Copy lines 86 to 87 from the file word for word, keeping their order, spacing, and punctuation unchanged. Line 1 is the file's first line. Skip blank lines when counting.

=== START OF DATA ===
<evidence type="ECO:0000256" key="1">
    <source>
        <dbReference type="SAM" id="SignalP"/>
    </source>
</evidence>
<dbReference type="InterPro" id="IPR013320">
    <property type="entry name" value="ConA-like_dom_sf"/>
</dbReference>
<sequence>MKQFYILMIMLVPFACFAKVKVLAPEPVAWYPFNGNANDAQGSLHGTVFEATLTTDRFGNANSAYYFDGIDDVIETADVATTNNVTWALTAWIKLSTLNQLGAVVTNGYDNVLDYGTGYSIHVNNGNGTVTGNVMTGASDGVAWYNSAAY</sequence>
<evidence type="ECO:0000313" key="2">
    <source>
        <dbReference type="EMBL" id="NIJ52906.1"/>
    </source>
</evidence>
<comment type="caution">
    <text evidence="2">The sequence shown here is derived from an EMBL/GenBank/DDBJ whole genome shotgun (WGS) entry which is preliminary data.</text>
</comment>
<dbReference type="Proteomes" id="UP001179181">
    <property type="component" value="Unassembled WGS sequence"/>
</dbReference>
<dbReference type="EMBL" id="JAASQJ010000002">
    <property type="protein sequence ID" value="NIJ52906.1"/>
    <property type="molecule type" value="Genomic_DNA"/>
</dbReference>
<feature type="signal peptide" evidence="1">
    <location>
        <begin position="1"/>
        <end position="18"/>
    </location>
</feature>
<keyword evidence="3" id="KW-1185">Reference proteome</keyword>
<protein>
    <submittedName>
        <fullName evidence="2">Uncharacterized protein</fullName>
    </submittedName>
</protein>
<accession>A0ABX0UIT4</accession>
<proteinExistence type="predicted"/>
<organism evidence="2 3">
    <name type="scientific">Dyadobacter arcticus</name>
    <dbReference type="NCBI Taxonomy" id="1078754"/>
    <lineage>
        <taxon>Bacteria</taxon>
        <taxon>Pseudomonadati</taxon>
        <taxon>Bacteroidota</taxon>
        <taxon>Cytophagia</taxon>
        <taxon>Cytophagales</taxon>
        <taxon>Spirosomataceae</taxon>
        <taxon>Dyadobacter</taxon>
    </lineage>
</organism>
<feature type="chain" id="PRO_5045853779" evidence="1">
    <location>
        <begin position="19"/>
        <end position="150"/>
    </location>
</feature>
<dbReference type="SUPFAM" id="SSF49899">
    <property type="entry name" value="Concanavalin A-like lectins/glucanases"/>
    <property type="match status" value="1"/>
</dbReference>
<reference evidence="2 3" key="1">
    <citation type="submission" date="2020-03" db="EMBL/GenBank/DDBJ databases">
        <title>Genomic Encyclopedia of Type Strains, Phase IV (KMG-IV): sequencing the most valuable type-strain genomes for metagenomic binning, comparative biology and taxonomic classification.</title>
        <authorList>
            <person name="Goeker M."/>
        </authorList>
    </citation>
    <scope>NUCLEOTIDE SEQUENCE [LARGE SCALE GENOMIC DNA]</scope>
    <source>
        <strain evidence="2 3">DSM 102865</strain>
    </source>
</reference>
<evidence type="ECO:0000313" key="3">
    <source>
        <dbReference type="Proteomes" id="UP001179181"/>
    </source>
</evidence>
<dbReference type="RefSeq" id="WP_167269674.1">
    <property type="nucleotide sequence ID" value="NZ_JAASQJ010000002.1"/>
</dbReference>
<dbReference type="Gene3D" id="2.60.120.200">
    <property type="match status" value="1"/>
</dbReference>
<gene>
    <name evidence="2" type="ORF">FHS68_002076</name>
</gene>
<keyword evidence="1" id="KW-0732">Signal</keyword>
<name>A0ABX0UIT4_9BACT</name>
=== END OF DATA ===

    <name evidence="2" type="ORF">FHS68_002076</name>
</gene>